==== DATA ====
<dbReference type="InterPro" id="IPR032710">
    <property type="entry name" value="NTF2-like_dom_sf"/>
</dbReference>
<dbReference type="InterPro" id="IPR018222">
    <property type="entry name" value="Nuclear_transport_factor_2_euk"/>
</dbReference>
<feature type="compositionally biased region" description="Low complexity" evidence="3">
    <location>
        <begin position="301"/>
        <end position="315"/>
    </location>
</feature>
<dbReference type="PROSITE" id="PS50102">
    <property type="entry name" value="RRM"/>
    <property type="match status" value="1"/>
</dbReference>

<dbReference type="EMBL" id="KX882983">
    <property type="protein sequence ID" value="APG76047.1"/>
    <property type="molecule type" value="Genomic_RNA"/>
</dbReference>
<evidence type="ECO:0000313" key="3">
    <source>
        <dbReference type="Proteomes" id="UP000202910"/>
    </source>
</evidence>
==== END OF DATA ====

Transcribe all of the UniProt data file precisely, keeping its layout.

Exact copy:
<dbReference type="InterPro" id="IPR032710">
    <property type="entry name" value="NTF2-like_dom_sf"/>
</dbReference>
<dbReference type="InterPro" id="IPR018222">
    <property type="entry name" value="Nuclear_transport_factor_2_euk"/>
</dbReference>
<feature type="compositionally biased region" description="Low complexity" evidence="3">
    <location>
        <begin position="301"/>
        <end position="315"/>
    </location>
</feature>
<dbReference type="PROSITE" id="PS50102">
    <property type="entry name" value="RRM"/>
    <property type="match status" value="1"/>
</dbReference>

<dbReference type="EMBL" id="KX882983">
    <property type="protein sequence ID" value="APG76047.1"/>
    <property type="molecule type" value="Genomic_RNA"/>
</dbReference>
<evidence type="ECO:0000313" key="3">
    <source>
        <dbReference type="Proteomes" id="UP000202910"/>
    </source>
</evidence>